My friends and family congratulated me about two years ago when I turned twenty-one. Congratulated me? What for? I didn’t feel any different. Honestly, what I felt was more pressure, more expectations, and more responsibilities. Stress. I am twenty-two years old, almost twenty-three. My heart is still of a child. I was reminded today when my parents had one of their many mood swings that led to a huge dispute. My parents argued, fought, and had their many grudges since I was a kid. You would think that parental disputes would grow on someone by now—well, it doesn’t.
As my mom ignored my dad, gave him the silent treatment with pouting lips and rolling eyes, I was brought back to my childhood. I hate when my parents fight. Seriously, if we were not Hmong, Mom and Dad would have divorced a long time ago. They fought and sometimes still fight over the smallest, silliest things. The atmosphere gets thick and heavy with vibes that suffocates, causing me to shrink and wither into an inactive, lifeless ball. It pierces my heart as if a dagger had shot through my chest, coming out from the other side with my heart and lungs pinned to the wall. My world darkens to outlines of blacks and grays. I feel like crying but nothing is coming. The chemicals in my brain that so desperately want release explodes inside me, streaming down to my heart, gassing my insides for hostage, causing ache instead of tears. I hear the words, “Breathe. It’ll be fine. It’ll be over.” But I’ve heard those empty promising phrases too much to give in to them. I end up just cringing as I lye sleepless in my bed because no matter what I say to them, their anger and stubborn hearts will not listen.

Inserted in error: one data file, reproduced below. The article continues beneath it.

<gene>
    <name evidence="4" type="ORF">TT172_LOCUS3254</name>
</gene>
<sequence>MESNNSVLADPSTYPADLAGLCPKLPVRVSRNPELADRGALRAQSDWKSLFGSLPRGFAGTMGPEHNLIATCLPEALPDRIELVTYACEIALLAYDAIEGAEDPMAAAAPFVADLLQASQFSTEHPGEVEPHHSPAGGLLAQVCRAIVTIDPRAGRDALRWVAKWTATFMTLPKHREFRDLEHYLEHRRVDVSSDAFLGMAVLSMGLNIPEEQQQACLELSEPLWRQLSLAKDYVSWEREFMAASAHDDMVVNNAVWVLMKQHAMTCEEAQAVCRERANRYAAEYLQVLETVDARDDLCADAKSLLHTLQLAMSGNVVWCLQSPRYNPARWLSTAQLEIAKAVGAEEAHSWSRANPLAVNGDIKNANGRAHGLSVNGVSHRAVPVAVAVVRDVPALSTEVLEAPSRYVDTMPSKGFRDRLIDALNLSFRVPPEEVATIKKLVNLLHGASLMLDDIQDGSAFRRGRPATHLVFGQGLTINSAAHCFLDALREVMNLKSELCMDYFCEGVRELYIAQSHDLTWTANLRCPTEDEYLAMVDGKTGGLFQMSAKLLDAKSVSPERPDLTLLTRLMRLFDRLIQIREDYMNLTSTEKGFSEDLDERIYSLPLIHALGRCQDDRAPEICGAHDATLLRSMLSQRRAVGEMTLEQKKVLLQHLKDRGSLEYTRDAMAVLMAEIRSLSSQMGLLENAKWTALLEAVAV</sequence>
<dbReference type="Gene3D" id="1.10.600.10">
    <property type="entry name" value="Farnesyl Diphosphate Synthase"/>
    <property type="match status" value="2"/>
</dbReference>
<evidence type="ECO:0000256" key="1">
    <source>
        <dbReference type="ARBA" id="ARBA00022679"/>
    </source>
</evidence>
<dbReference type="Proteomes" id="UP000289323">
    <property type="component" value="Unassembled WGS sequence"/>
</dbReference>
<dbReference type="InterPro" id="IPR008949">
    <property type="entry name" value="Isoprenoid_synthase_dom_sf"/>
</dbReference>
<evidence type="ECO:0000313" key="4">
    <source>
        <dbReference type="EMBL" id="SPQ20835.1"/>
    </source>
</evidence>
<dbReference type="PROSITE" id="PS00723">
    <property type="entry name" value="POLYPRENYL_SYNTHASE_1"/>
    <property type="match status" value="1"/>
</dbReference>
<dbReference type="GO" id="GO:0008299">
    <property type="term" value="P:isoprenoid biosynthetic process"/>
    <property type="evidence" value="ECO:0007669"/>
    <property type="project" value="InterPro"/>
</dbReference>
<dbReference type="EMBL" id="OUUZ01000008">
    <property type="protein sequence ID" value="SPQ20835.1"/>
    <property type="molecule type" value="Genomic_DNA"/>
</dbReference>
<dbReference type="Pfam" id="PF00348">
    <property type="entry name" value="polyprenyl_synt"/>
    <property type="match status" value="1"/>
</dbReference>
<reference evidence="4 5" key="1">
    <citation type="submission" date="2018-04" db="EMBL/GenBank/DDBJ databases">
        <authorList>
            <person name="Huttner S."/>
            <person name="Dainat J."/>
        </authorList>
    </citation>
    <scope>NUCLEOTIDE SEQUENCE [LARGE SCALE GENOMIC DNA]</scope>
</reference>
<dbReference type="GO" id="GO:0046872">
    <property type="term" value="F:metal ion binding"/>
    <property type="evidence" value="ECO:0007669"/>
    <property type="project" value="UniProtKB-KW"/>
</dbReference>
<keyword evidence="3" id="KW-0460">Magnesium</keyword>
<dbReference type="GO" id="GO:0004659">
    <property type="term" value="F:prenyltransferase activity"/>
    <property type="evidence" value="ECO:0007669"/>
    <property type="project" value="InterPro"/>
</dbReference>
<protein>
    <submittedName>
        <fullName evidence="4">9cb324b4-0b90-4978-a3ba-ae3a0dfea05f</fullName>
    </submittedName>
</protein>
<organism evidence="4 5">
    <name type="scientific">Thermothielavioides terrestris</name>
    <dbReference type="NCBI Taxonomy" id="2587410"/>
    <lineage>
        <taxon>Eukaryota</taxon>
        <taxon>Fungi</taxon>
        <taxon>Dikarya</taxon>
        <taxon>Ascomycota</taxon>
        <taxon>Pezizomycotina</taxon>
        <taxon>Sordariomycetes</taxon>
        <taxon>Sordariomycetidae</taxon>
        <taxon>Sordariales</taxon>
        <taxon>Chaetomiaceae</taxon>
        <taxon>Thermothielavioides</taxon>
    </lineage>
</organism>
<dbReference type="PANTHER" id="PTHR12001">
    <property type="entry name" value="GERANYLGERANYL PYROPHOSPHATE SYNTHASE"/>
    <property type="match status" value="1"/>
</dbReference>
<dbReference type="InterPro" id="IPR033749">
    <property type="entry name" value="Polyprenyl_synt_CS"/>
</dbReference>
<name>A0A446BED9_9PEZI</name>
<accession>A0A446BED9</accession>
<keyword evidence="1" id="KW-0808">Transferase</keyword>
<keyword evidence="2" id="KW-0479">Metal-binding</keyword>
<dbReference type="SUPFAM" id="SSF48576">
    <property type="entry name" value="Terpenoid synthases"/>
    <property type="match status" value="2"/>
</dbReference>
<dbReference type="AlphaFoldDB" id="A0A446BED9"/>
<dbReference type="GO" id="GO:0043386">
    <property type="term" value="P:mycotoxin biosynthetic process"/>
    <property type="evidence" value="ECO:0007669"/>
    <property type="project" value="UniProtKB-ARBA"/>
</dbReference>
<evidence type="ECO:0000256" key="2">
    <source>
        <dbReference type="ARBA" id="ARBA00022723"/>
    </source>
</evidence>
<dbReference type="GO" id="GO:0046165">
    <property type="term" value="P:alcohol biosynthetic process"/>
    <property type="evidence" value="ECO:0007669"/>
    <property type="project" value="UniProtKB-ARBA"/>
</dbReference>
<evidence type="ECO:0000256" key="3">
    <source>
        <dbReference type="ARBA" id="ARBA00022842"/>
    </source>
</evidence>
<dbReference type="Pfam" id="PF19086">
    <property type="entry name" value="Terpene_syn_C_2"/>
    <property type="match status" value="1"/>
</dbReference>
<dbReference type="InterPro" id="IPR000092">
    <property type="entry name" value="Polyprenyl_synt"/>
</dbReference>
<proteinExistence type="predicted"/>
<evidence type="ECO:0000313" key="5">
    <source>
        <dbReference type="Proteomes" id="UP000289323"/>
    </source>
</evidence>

I was a child and am an adult now, and I speak for other billions of children. Parents, when you fight, just know that it hurts your children. Broken and disruptive homes are the last things a child needs. Demonstrate love so that your children can learn mimic.